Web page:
Today Is Not the End of the Iraq War
Posted on: Thursday, December 15, 2011
The end of the US war in Iraq was officially declared today. Yet, the destruction continues. As the troops return, we must ask what the US is leaving behind.
One million Iraqis have been killed in the past eight years. Over five million have been displaced. Tens of thousands of US soldiers have been killed or wounded. Iraq has been named the fourth most corrupt country in the world, and Baghdad the city with the worst quality of living worldwide. In a country where women once enjoyed more freedoms than in many neighboring countries, Iraqi women now face epidemic levels of violence.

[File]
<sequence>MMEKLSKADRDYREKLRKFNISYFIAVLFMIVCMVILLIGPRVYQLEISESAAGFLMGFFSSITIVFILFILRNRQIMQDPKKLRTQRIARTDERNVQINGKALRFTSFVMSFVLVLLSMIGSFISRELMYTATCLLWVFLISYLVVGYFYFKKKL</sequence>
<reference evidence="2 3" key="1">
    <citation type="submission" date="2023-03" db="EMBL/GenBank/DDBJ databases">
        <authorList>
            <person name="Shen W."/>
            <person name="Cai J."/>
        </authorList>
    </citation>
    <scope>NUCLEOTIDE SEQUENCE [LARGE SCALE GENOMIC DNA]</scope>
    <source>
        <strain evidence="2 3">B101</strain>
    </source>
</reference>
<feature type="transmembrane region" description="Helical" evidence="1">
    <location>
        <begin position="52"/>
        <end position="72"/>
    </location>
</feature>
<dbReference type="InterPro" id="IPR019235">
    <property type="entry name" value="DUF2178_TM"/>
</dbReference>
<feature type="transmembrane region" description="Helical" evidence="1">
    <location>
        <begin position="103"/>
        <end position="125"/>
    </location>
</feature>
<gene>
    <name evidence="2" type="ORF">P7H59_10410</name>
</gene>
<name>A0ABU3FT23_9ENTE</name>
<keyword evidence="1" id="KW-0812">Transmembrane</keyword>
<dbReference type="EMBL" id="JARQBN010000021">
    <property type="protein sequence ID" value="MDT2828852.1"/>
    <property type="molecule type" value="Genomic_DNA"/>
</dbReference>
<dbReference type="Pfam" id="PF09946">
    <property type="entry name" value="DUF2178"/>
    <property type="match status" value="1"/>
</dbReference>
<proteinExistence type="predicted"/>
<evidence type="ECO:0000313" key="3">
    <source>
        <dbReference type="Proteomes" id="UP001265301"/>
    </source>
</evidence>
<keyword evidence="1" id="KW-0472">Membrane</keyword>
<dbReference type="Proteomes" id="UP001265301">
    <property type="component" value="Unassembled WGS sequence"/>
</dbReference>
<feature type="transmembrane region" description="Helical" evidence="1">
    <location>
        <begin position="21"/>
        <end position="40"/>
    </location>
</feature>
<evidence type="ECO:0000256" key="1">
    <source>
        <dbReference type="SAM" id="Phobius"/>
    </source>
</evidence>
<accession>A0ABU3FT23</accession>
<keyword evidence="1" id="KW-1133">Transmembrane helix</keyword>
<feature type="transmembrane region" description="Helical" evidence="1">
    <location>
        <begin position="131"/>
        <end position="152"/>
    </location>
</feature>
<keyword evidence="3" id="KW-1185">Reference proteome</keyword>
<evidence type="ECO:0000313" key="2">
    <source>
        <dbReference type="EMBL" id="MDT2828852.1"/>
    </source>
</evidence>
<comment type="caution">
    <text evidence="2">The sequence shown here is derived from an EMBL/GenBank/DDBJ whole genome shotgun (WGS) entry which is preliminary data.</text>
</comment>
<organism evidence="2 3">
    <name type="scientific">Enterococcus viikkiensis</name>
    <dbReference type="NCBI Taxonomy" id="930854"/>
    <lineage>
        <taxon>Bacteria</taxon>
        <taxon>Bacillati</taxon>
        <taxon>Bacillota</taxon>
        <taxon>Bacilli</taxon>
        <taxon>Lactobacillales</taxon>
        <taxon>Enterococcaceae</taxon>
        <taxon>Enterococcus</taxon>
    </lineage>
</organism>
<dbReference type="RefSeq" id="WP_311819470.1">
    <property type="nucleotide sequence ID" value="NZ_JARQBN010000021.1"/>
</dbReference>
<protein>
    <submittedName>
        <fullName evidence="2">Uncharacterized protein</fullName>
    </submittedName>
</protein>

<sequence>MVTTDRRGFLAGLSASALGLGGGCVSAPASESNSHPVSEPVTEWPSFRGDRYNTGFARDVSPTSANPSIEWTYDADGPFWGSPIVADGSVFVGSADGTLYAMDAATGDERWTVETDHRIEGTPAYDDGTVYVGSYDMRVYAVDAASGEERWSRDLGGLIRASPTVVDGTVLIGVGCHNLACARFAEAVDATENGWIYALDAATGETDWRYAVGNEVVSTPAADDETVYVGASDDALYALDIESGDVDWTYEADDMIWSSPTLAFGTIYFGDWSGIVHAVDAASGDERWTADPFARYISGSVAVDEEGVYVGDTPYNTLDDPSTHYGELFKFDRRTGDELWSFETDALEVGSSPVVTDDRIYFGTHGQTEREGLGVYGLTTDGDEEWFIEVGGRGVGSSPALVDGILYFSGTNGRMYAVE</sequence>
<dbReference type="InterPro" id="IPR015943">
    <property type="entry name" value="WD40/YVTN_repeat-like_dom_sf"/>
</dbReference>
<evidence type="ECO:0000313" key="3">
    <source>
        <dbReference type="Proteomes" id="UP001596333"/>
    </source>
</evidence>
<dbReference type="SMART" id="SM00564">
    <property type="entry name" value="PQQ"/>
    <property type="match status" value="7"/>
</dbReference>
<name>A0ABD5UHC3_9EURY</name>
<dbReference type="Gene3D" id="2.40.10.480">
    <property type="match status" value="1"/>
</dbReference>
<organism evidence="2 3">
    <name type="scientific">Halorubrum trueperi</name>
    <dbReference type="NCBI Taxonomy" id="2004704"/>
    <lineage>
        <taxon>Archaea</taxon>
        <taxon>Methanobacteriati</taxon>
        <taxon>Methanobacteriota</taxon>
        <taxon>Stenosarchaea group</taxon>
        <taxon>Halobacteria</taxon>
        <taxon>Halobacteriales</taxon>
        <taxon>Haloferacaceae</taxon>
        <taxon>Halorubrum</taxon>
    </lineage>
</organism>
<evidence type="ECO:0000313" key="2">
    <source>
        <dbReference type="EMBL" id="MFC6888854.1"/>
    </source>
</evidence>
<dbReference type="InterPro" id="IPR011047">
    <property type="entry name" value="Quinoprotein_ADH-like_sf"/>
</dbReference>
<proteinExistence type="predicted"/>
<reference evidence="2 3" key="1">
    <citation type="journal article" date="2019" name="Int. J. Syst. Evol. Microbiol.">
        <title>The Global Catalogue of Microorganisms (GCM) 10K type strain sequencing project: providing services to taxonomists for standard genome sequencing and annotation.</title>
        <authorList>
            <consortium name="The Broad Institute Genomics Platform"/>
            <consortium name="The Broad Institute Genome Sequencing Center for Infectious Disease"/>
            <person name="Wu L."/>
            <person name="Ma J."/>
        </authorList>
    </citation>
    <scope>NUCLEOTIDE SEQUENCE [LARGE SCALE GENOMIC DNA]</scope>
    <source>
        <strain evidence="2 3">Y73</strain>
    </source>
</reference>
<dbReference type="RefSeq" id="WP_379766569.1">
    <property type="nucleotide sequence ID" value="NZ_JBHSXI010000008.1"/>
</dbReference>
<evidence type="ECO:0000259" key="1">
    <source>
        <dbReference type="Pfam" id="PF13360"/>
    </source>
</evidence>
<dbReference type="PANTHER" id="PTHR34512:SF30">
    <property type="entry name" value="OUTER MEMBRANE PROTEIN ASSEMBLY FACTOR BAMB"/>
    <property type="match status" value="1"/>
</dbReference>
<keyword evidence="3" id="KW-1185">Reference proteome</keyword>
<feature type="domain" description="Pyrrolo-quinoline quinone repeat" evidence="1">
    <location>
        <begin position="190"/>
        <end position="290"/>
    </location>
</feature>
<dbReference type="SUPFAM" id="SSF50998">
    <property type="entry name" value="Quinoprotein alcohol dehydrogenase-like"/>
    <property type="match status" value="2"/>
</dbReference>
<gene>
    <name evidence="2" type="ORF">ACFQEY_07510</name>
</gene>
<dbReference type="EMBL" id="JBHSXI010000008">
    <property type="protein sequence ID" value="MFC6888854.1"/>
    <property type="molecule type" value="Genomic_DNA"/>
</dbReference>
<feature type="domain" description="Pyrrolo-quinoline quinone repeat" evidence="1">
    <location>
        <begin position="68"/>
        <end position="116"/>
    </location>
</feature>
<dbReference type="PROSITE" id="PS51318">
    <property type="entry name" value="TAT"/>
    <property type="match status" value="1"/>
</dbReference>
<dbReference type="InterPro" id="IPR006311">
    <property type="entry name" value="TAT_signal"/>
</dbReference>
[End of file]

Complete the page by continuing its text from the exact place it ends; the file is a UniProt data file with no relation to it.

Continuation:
Recently, our Iraqi partners at the Organization of Women’s Freedom in Iraq (OWFI) wrote to us about the Haweeja district in northeastern Iraq. Communities there have been used as munitions dumps by the US military, and families are now suffering alarming rates of birth defects and cancer. Haweeja exemplifies the US legacy in Iraq, one that will impact women, their families and their communities for generations to come.
The withdrawal of troops from Iraq marks the end of a war that should never have begun. But this withdrawal does not mean an end to US accountability. The US government must still be held responsible for its actions and compensate the millions of Iraqis who have been killed, wounded, disabled, displaced and impoverished.